The gathering is planned from 6 - 8 p.m., Tuesday, April 8 and also will announce a scholarship named for Murray.
"Dick's reputation as a political prognosticator is far and wide," said Jim Granato, director of the UH Center for Public Policy (CPP). "His love and dedication to teaching and mentoring students runs so much deeper, so it is entirely appropriate that we honor him in a way that helps students."
The Richard W. Murray Endowed Scholarship celebrates his passion for politics, policy and community service. As a result of a fundraising campaign led by former Texas Lt. Gov. Bill Hobby and Harris County Clerk Beverly Kaufman, $5,000 will be awarded annually to students with a demonstrated commitment to policy and public service.
Murray has been a UH institution for more than four decades, teaching political science since 1966. He is also the co-founder of CPP, which provides scientific, non-biased data and analysis to public officials, business professionals, community leaders and others within the Houston community. He has served as a political consultant for more than 200 campaigns and has written extensively about elections, political parties, interest groups and public opinion.
"Dick Murray has always brought tremendous insight to the political arena," former Houston Mayor Bob Lanier said. "He is a Houston institution, and I don't know anyone who doesn't value his perspective." Murray holds the UH Bob Lanier Endowed Chair in Urban Public Policy.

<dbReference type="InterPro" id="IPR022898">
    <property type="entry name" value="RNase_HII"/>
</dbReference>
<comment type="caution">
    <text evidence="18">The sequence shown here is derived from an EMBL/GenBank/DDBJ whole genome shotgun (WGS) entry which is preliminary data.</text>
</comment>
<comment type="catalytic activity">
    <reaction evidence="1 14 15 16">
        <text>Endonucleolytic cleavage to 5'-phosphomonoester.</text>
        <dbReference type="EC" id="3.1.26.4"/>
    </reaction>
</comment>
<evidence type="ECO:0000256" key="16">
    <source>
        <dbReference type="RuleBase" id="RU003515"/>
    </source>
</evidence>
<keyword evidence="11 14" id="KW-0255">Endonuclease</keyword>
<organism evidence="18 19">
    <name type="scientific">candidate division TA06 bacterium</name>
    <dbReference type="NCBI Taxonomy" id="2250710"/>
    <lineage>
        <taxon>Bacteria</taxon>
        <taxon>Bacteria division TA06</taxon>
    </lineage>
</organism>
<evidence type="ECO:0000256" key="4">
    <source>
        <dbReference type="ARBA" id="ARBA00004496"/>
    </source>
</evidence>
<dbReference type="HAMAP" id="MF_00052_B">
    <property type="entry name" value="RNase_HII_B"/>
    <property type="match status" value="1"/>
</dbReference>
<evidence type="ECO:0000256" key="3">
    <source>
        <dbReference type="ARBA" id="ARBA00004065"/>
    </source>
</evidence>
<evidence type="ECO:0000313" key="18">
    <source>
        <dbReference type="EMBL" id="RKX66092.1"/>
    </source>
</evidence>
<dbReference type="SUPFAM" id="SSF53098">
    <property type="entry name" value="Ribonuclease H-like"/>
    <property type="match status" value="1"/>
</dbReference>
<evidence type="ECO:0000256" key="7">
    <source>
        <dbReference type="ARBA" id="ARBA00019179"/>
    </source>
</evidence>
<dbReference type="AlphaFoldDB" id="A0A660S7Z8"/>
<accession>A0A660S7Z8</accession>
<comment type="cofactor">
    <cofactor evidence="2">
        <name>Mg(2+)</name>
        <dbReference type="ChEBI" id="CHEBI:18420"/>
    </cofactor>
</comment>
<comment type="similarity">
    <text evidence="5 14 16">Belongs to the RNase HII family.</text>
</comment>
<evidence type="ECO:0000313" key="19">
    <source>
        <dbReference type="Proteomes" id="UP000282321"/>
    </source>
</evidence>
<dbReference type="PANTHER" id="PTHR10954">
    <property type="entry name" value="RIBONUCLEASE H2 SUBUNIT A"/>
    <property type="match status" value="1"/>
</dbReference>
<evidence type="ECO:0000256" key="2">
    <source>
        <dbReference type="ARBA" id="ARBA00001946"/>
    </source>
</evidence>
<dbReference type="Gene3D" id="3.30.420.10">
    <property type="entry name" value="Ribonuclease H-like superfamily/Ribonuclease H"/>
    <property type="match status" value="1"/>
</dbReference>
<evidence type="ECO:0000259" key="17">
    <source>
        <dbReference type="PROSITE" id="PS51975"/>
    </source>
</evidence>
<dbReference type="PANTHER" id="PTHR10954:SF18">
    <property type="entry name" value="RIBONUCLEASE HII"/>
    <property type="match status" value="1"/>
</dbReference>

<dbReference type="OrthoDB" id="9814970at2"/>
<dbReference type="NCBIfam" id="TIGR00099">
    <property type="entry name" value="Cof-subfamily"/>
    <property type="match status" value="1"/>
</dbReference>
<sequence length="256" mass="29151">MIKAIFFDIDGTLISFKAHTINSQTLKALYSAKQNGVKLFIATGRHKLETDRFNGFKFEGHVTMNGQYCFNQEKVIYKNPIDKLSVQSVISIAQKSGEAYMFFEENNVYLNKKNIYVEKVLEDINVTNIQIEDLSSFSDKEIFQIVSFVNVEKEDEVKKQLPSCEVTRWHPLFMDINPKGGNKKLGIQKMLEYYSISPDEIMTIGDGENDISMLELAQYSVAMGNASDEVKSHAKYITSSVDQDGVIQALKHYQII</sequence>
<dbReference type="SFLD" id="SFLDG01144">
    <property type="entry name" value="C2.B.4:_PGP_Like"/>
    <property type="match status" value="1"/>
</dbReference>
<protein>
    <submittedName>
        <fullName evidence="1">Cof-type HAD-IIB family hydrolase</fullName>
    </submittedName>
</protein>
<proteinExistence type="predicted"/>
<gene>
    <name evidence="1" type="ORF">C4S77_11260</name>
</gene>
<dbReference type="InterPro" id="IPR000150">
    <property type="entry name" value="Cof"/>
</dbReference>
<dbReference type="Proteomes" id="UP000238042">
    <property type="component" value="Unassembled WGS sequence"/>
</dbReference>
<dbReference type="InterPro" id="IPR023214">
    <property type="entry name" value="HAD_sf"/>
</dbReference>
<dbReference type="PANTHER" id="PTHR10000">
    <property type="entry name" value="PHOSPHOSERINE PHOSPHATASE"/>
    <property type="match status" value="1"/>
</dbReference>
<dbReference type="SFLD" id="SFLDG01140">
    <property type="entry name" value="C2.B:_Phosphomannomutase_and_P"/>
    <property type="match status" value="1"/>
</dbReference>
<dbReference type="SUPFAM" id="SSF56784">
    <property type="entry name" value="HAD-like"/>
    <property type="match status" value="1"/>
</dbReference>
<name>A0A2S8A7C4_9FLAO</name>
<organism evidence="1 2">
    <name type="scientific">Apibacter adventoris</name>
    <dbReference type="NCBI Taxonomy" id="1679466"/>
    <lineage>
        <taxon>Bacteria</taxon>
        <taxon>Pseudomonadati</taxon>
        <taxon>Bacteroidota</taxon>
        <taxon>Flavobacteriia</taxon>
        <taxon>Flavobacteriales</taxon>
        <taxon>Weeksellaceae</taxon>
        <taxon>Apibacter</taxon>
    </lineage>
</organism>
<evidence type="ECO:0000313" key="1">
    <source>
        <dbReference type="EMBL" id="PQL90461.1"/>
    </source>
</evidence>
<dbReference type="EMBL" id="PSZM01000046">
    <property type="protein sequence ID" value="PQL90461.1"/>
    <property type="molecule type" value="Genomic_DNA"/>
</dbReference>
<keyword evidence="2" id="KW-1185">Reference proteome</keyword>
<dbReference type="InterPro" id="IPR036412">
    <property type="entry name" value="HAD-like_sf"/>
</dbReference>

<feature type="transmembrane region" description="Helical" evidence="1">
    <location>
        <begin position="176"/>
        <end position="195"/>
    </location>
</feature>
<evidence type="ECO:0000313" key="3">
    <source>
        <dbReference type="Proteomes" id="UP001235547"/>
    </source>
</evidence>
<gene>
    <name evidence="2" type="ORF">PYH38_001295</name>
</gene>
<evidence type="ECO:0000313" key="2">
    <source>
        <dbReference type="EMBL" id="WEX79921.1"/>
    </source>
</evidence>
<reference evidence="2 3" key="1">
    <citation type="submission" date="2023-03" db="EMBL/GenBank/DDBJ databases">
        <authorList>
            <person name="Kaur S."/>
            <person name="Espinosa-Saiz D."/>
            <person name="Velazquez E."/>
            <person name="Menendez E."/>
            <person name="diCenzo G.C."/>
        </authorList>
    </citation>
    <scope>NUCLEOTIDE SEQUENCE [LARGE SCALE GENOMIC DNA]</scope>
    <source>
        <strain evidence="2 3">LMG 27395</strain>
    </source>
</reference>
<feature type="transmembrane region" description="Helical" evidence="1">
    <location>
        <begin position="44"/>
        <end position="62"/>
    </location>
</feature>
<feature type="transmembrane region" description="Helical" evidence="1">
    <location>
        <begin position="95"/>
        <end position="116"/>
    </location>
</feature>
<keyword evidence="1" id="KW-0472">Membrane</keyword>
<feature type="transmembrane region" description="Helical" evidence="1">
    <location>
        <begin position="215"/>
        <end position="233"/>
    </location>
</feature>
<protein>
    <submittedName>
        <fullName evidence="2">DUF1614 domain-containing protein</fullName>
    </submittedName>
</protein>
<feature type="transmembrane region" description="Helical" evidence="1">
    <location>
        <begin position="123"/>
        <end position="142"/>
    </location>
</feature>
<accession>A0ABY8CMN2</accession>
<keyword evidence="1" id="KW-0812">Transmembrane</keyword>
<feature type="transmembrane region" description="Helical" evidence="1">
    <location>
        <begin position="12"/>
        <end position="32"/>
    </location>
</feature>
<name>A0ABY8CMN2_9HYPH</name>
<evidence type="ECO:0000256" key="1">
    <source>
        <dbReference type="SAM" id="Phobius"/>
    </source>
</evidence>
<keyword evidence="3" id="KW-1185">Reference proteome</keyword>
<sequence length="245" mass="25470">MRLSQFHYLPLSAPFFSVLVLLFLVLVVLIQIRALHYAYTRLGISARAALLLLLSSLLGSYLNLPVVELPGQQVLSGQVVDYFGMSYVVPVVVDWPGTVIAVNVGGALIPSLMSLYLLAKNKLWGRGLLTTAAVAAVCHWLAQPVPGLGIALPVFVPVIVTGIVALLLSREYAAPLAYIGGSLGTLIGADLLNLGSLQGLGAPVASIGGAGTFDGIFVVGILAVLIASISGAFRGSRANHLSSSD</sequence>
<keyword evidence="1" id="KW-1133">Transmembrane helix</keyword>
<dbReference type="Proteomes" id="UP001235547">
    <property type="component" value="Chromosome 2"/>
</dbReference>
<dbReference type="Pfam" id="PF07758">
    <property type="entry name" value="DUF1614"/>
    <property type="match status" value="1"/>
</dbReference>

Many of the guests are former students now making careers in public service, such as Sen. John Whitmire (D-TX 15th), who will serve as emcee for the evening. The guest list includes Hobby, Kauffman, attorney Rusty Hardin, Rep. Gene Green (D-TX 29th), Harris County Sheriff Tommy Thomas, Harris County Commissioner Steven Raddack and former Congressman Chris Bell.
"Richard Murray's imprint on Houston is truly infinite," said Renee Cross, associate director of CPP. "He has mentored countless students as well as aspiring and established politicians of all partisan persuasions over the last four decades. I have been very fortunate to have benefited from Dr. Murray's guidance as a student, staffer and friend."
Murray's name is in the Rolodex of local and national reporters, who call on him for comment and analysis. He is currently the political consultant for the local ABC affiliate, KTRK-TV. Dave Strickland, vice president and news director, says Murray is both commentator and teacher. "Dick does much more than give political analysis," Strickland said. "He has extended his teaching skills to my team of reporters and producers by giving them the detailed background information they need to be a better informed journalist. That is an asset that benefits my staff as well as the viewers."
Murray is director of the CPP's Survey Research Institute, which conducts an ongoing program of public opinion polling. The institute has provided extensive polling data for the Houston Chronicle and local television outlets as well as for regional public and private sector entities. In addition, Murray's analyses are frequently carried by national media sources.
For more information about the UH Center for Public Policy, visit www.uh.edu/cpp/
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